A. C. Bhaktivedanta Swami Prabhupada

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  • The Hare Krishna Movement: Immigration And Naturalization Act Of 1965

    1368 Words  | 6 Pages

    INTRODUCTION The 1960s saw the rise of a disproportionately large number of new religious movements (NRMs) in America. Many of these movements were rooted in existing faiths, from Judaism to evangelical Christianity to Buddhism, and were often populated by members of the emergent American counterculture. Concurrently, the Immigration and Naturalization Act of 1965 was being passed into law, which lifted many restrictions on immigration to the United States and prompted a new influx of skilled laborers

  • A Vist to Hare Rama Hare Krishna Temple on Clark and Lunt

    904 Words  | 4 Pages

    I visited “Hare Rama Hare Krishna” temple, located on Clark and Lunt, founded by A.C. Bhaktivedanta Swami Prabhupada. A temple is a place of worship for followers of Hinduism. The important aspect of a Hindu temple is that it not only focuses on communal worship but it also serves as the home of God; most temples “enshrine Vishnu, Shiva, or the Goddess and their encourages.” Although it is not mandatory to visit a temple, it is considered to be a vital role in the Hindu community. The “Hare Rama

  • Practical Explanation Of The Lord Krishna

    968 Words  | 4 Pages

    Supreme Personality of Godhead. You accept it; then your searching after God is finished. Why should you waste your time? _______ all that is you need is to hear from authority ( same like mother ). and i heard this truth from authority " Srila Prabhupada " he is my spiritual master. im not talking these all things from my own. ___________ in this world no `1 can be Peace full. this is all along Fact. cuz we all are suffering in this world 4 Problems which are Disease, Old age, Death, and Birth

  • Buddhism and Hinduism in America Essay

    907 Words  | 4 Pages

    across the Pacific Ocean and now exist along side many others in America. ISKCON, a form of Hinduism, and Zen, a form of Buddhism, are two such groups. All Indian movements have always had a charismatic leader associated with them. Bhaktivedanta Swami Prabhupada was no different. Born Abhay Charan De 1896-1977 was the founder and spiritual master of ISKCON, International Society of Krishna Consciousness.

  • The Movement Of Indi The Struggle Of The Power Left A Young Iskcon Shaken

    1448 Words  | 6 Pages

    Many of these challenges stemmed from Prabhupada’s death in 1977, which “left a young ISKCON shaken”. Although the movement was growing rapidly, it still relied heavily on the charismatic authority of Prabhupada, and his death created deep uncertainties within the organization’s leadership. As the organization scrambled to fill the void in institutional power left by its founder, there was a significant “movement of Indians into local positions of power, which had a [stabilizing influence on] many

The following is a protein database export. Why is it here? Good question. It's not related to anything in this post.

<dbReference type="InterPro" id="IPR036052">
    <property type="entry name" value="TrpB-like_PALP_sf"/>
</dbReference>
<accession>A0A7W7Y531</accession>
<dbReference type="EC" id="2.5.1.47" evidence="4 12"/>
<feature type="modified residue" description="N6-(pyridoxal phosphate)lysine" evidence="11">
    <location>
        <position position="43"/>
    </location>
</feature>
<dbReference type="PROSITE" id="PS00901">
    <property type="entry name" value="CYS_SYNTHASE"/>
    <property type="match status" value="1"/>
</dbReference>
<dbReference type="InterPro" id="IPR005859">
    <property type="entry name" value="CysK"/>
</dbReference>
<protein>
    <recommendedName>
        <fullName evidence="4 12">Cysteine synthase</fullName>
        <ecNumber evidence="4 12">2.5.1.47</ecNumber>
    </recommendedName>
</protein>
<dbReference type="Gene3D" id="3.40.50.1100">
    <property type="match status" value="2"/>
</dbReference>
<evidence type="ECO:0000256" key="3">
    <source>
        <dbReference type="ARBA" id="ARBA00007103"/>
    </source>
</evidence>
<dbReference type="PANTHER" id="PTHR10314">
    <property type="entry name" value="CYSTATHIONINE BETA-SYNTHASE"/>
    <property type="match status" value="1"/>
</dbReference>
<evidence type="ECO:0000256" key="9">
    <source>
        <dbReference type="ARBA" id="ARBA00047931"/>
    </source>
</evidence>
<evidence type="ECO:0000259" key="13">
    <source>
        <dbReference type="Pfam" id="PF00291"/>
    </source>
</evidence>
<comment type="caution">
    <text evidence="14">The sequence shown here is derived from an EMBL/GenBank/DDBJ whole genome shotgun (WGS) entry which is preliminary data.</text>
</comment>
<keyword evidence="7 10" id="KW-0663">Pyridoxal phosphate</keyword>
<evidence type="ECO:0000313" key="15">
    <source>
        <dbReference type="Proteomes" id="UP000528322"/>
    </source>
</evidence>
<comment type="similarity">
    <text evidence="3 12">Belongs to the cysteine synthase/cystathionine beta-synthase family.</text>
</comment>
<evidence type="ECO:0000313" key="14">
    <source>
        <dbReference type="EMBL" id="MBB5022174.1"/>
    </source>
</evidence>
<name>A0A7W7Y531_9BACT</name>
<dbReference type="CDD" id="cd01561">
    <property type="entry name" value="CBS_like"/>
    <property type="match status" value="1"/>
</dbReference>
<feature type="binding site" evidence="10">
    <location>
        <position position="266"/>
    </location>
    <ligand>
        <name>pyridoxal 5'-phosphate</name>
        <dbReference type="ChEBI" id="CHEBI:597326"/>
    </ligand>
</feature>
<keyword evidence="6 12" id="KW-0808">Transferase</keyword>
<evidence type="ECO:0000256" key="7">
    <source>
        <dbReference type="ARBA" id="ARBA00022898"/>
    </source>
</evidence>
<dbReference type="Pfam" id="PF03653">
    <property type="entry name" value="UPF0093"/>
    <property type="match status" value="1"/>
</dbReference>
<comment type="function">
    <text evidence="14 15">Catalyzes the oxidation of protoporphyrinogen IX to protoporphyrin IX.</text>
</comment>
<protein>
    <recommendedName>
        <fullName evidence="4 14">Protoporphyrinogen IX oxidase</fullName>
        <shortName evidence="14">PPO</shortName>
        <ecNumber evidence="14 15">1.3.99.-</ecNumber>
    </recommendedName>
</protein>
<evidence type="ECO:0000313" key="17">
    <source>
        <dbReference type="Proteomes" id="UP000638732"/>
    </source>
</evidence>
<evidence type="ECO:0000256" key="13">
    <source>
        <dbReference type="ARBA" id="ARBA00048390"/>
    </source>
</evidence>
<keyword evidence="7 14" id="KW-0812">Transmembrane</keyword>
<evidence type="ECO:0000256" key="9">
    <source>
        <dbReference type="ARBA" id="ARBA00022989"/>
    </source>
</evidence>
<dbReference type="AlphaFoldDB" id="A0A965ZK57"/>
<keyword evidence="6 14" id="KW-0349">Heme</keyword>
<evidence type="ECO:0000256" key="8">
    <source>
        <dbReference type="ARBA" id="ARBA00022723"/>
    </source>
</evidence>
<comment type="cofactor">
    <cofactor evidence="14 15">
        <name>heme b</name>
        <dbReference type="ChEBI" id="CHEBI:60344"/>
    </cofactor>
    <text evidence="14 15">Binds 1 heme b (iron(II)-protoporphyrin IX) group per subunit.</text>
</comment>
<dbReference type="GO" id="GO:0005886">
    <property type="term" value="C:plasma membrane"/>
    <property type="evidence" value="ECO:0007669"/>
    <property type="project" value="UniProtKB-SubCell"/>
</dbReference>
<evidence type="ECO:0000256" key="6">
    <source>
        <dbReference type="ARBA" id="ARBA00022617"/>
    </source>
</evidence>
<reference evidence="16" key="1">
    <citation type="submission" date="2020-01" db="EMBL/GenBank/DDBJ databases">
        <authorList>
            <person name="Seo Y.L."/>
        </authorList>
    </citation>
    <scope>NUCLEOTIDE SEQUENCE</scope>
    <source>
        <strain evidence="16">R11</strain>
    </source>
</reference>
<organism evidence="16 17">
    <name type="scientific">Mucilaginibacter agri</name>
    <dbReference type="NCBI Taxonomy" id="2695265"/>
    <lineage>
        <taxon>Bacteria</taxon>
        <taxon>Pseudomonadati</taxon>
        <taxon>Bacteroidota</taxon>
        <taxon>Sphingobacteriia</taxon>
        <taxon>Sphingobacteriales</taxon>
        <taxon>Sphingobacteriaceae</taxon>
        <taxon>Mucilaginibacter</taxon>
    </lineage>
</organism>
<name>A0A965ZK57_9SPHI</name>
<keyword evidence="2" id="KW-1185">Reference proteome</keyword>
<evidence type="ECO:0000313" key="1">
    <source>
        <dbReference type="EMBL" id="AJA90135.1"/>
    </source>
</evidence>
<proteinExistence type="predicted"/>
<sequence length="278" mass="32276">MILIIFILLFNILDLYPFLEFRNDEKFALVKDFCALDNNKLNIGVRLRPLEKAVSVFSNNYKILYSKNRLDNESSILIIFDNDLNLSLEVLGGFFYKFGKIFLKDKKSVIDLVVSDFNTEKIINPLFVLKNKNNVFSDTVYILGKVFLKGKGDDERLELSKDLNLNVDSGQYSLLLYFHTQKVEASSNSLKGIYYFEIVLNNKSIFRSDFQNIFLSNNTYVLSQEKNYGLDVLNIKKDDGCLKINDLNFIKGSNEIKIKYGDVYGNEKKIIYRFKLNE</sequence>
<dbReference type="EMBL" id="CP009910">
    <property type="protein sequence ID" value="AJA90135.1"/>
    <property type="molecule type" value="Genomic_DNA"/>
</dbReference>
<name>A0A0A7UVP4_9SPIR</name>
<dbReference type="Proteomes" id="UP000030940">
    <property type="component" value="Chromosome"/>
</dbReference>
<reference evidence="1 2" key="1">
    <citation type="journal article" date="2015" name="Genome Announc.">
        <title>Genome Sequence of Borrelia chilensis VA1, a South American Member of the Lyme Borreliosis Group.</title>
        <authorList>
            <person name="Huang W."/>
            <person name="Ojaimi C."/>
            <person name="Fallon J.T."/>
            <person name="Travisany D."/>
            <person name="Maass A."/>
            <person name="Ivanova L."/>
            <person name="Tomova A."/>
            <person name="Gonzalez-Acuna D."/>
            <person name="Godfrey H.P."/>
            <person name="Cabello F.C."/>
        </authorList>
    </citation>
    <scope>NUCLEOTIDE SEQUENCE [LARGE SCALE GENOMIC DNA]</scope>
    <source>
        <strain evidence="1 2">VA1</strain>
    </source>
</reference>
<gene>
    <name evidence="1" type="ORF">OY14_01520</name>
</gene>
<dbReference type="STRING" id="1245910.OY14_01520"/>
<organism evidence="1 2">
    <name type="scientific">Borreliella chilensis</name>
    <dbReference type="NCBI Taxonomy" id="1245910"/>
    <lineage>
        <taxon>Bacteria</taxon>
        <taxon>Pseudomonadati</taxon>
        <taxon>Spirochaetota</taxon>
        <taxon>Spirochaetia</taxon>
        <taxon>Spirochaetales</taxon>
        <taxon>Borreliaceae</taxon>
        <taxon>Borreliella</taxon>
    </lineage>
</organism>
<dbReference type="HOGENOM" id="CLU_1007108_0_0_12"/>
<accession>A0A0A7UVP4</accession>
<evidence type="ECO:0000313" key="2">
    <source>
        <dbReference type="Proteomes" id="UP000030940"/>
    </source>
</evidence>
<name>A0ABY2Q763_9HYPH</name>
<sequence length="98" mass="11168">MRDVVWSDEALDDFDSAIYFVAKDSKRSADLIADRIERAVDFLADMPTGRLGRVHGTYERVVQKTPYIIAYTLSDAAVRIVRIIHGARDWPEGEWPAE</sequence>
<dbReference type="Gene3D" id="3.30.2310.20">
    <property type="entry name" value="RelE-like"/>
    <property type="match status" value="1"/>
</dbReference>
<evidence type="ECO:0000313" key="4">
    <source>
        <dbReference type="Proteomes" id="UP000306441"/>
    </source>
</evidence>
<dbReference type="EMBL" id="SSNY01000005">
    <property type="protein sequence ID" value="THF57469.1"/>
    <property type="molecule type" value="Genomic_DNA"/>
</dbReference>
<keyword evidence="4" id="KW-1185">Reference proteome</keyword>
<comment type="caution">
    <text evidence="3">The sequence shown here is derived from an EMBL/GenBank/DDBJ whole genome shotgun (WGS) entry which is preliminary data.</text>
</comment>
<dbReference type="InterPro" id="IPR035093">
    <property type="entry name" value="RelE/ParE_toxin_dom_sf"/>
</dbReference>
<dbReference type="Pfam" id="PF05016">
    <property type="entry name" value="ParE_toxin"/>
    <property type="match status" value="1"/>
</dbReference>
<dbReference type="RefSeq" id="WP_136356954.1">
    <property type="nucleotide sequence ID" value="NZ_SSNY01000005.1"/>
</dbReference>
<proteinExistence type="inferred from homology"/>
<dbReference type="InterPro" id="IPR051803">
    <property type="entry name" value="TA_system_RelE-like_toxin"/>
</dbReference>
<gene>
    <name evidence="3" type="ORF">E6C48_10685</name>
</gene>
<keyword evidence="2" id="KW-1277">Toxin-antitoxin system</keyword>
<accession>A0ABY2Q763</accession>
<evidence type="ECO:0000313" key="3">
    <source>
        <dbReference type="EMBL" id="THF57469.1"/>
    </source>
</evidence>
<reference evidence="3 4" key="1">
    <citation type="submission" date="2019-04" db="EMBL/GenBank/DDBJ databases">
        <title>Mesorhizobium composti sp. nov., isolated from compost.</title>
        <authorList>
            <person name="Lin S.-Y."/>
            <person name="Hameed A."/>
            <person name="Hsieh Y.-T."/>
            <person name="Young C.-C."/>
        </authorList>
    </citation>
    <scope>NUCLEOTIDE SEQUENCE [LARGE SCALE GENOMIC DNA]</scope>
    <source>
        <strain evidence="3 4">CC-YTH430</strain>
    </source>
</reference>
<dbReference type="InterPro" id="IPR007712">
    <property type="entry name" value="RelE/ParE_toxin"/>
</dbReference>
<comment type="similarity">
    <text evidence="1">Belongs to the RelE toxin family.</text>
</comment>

• Essay On Moksha And Bhagavad Gita

    1109 Words  | 5 Pages

    Moksha and Bhagavad Gita As we all know, the Bhagavad Gita is a narrative framework of dialogues between Lord Krishna and His disciple Warrior Arjuna. There are 18 chapters with 700 verses in it. This book has been revered by some senior executives like president Obama and is often gifted to top leaders of the world by us Indians. This reading has been compared with the best of management and “well being” books and we Indians pride ourselves as being the land of the Gita. Yours Truly has

  • My First Temple Research Paper

    957 Words  | 4 Pages

    Driving up to the snow dusted gravel road that lead to what would be my first temple experience, I couldnʼt help but feel overcome by nerves. For the most part, I consider myself to be a well versed and culturally competent person. Anything related to the Indian culture such as food, fashion or religious deities has long stirred fascination within me. I couldnʼt tell you exactly what I wouldʼve expected from such an experience, I myself was raised without any such religion, so when approaching someone

  • Essay about Women in Buddhism

    1100 Words  | 5 Pages

    cultures have a difficult time assimilating Hinduism into their own society. Even when Hinduism is assimilated into a culture, such as Hindu movements in the United States, women are sure to find discrimination in not only the traditional gurus and swamis who are teaching them, but sexist commentaries deeply ingrained in religious texts. Buddhism suffers from the opposite extreme. The Buddha originally banned women from monastic practice but later reversed his decision, allowing them

  • What Is Krishna The God Of Hinduism

    1737 Words  | 7 Pages

    Krishna the God of Hinduism Krishna was one of the principal gods of Hinduism. He was the god that the Hindu people looked up to in order to achieve their goals. Krishna was a loyal, moral, and faithful person. Deeply, Krishna was admired by his devotees for his righteous mind and his ethical model of behavior. How do people believe Krishna was a reincarnation of Vishnu, the god of preserver, and protector, the second god of the trinity? What special thing about Krishna compare to other reincarnation

  • What Is Krishna The God Of Hinduism

    1849 Words  | 8 Pages

    Krishna the God of Hinduism Krishna was one of the principal gods of Hinduism. He was the god that the Hindu people looked up to in order to achieve their goals. He was a loyal, moral, and faithful person. Deeply, devotees admired his righteous mind and his ethical model of behavior. How do people believe Krishna was a reincarnation of Vishnu, the god of preserver, and protector, the second god of the trinity? What special thing about Krishna compare to other reincarnation of Vishnu. Krishna

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